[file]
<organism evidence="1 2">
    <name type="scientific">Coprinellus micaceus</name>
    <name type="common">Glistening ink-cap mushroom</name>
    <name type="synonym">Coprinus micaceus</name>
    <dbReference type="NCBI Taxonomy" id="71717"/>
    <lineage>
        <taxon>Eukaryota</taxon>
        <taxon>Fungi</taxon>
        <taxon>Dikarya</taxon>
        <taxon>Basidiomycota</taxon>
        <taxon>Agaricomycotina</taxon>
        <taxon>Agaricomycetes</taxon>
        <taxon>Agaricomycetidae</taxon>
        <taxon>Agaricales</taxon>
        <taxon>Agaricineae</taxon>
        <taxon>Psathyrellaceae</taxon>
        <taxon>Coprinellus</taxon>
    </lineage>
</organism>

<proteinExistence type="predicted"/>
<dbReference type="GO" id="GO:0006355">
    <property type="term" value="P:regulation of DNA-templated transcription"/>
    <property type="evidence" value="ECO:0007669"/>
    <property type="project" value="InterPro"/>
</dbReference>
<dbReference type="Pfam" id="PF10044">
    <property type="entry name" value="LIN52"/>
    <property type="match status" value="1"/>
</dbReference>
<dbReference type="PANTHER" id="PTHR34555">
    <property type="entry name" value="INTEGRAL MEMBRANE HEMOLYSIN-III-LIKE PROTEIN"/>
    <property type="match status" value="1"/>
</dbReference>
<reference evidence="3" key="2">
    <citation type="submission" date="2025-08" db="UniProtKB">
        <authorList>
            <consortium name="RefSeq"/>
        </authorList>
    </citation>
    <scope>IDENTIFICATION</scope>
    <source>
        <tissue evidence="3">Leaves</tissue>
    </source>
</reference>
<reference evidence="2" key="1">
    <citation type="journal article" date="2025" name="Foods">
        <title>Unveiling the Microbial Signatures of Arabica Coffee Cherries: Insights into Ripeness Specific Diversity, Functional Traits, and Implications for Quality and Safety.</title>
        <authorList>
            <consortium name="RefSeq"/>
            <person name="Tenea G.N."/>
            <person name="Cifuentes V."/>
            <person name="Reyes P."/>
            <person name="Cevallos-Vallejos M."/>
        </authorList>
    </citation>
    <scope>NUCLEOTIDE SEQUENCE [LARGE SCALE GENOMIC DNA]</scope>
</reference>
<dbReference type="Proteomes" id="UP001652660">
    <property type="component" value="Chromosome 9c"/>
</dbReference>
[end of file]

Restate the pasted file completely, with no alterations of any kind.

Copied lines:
<organism evidence="1 2">
    <name type="scientific">Coprinellus micaceus</name>
    <name type="common">Glistening ink-cap mushroom</name>
    <name type="synonym">Coprinus micaceus</name>
    <dbReference type="NCBI Taxonomy" id="71717"/>
    <lineage>
        <taxon>Eukaryota</taxon>
        <taxon>Fungi</taxon>
        <taxon>Dikarya</taxon>
        <taxon>Basidiomycota</taxon>
        <taxon>Agaricomycotina</taxon>
        <taxon>Agaricomycetes</taxon>
        <taxon>Agaricomycetidae</taxon>
        <taxon>Agaricales</taxon>
        <taxon>Agaricineae</taxon>
        <taxon>Psathyrellaceae</taxon>
        <taxon>Coprinellus</taxon>
    </lineage>
</organism>

<proteinExistence type="predicted"/>
<dbReference type="GO" id="GO:0006355">
    <property type="term" value="P:regulation of DNA-templated transcription"/>
    <property type="evidence" value="ECO:0007669"/>
    <property type="project" value="InterPro"/>
</dbReference>
<dbReference type="Pfam" id="PF10044">
    <property type="entry name" value="LIN52"/>
    <property type="match status" value="1"/>
</dbReference>
<dbReference type="PANTHER" id="PTHR34555">
    <property type="entry name" value="INTEGRAL MEMBRANE HEMOLYSIN-III-LIKE PROTEIN"/>
    <property type="match status" value="1"/>
</dbReference>
<reference evidence="3" key="2">
    <citation type="submission" date="2025-08" db="UniProtKB">
        <authorList>
            <consortium name="RefSeq"/>
        </authorList>
    </citation>
    <scope>IDENTIFICATION</scope>
    <source>
        <tissue evidence="3">Leaves</tissue>
    </source>
</reference>
<reference evidence="2" key="1">
    <citation type="journal article" date="2025" name="Foods">
        <title>Unveiling the Microbial Signatures of Arabica Coffee Cherries: Insights into Ripeness Specific Diversity, Functional Traits, and Implications for Quality and Safety.</title>
        <authorList>
            <consortium name="RefSeq"/>
            <person name="Tenea G.N."/>
            <person name="Cifuentes V."/>
            <person name="Reyes P."/>
            <person name="Cevallos-Vallejos M."/>
        </authorList>
    </citation>
    <scope>NUCLEOTIDE SEQUENCE [LARGE SCALE GENOMIC DNA]</scope>
</reference>
<dbReference type="Proteomes" id="UP001652660">
    <property type="component" value="Chromosome 9c"/>
</dbReference>